If you have ever had the pleasure of being in a romantic relationship or going on a really good first date then you know the feeling that accompanies being desirable to a man. If you haven’t experienced those things, you still probably have an idea of what you think it feels like and you are pretty sure that you want to feel that way. As women, we want to be wanted, we want to feel pretty, and we want to feel needed. Most single women I know really battle the question, “What is wrong with me that nobody wants me?” The answer is nothing is wrong with you because being desired by a man does not bring you value and worth. Being a beloved child of the Almighty God defines your value and your worth (I John 3:2). As hard as that is to believe sometimes it is true because romantic love, marital love, is designed to teach us about God’s love anyway. Being loved by a man is supposed to help us know what it is to be loved by God. I came to understand this while I was dating my husband when God spoke to my heart, “He loves you a lot, but I love you much better than he ever will.” Ephesians 5:25 tells husbands to love their wives as Christ loves the Church. A husband’s love is a symbol of Christ’s love.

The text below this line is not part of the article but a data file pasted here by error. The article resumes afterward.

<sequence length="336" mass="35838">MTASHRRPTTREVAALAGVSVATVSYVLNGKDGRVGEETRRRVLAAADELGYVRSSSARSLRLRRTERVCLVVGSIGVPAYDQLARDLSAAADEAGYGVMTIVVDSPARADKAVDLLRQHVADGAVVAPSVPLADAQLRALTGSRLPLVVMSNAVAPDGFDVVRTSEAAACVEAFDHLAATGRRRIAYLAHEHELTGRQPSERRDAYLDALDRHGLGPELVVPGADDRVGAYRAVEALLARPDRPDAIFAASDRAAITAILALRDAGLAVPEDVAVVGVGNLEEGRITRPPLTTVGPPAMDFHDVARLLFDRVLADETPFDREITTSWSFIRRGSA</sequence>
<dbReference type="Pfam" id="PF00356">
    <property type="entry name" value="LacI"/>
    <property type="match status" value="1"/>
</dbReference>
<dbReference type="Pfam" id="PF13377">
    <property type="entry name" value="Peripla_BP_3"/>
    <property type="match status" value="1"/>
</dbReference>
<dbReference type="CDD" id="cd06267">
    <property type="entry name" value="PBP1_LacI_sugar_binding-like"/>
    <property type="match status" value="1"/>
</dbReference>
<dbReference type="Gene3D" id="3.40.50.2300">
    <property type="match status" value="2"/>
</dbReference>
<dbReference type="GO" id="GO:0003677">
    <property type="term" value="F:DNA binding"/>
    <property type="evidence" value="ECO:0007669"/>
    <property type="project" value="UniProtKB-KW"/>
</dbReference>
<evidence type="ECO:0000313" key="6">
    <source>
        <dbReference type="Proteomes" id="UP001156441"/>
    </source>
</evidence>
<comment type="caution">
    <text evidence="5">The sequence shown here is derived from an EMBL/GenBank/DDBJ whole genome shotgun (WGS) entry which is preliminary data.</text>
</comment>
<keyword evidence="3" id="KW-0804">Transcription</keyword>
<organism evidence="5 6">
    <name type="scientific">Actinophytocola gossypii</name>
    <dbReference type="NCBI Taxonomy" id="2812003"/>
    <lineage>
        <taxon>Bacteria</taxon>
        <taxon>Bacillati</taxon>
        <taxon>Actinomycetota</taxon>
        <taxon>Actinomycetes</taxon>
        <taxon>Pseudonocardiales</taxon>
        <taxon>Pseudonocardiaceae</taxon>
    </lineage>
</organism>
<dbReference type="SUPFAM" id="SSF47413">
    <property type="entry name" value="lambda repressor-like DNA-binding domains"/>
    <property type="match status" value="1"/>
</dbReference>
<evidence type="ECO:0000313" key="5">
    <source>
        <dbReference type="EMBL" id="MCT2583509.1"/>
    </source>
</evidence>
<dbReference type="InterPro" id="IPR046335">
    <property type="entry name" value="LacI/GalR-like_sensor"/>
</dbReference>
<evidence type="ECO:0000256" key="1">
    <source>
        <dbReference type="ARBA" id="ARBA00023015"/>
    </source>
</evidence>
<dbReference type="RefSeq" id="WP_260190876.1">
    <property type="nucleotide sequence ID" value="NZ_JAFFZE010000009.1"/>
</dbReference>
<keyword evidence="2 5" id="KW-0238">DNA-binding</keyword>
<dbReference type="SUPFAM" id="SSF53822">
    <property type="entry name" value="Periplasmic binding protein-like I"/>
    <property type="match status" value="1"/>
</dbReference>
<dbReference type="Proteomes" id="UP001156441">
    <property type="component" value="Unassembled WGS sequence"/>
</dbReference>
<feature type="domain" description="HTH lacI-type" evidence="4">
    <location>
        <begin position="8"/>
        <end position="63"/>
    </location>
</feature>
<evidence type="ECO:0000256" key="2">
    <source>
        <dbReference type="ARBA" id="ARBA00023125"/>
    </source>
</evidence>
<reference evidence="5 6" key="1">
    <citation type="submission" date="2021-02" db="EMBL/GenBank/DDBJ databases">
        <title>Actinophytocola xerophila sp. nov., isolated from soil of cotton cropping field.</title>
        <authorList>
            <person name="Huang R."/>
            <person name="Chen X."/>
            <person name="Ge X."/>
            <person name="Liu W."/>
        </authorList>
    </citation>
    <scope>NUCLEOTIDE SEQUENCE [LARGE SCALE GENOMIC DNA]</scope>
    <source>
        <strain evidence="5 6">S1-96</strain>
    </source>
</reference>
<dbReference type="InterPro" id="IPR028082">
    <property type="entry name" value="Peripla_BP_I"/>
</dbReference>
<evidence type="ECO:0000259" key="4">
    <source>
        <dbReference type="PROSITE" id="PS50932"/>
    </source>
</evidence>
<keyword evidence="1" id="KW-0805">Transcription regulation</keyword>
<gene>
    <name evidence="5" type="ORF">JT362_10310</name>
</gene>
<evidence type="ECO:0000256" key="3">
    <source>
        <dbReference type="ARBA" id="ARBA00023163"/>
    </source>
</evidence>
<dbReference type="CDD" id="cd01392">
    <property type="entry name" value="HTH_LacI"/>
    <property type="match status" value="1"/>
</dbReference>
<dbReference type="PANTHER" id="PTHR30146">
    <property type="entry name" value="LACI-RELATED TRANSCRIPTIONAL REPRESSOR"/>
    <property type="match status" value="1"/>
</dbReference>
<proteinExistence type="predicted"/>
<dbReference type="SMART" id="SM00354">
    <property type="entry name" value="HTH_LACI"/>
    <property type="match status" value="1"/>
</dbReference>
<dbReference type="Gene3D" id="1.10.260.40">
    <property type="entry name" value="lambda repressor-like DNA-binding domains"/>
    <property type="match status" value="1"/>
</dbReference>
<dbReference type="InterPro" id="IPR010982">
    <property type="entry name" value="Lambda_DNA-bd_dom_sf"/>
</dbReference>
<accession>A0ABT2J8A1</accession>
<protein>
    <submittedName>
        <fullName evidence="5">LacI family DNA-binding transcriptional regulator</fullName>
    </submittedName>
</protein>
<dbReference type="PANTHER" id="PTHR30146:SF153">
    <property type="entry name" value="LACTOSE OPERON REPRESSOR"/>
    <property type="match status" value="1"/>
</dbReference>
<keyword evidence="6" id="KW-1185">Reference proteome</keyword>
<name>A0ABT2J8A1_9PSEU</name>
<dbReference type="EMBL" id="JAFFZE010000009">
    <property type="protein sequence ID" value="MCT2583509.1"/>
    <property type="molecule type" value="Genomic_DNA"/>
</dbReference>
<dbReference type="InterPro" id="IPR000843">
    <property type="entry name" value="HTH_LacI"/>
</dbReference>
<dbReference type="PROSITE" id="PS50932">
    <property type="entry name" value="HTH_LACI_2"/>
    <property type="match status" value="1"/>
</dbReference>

Temptation to sexual sin looks different for every person, but I am going to focus on two temptations that I think are easy to keep secret and lead to serious destruction in our lives. Porn and relationships with toxic men.
Porn is not a guys’ problem. If you are a woman who looks at porn, you are not alone, 30% of Internet porn is used by women. Porn creates a world of non-reality that you may use in attempt to curb loneliness, but studies show that porn use actually increases loneliness because it detaches us from real people. Experts categorically agree that porn use: lowers your view of women (because women are used for sex rather than loved and cherished), separates you from real relationships, and decreases your sexual satisfaction. This is a great blog from the perspective of a woman who experienced porn addiction. Please take a few minutes to READ it, then ask a trustworthy friend to help you break your cycle.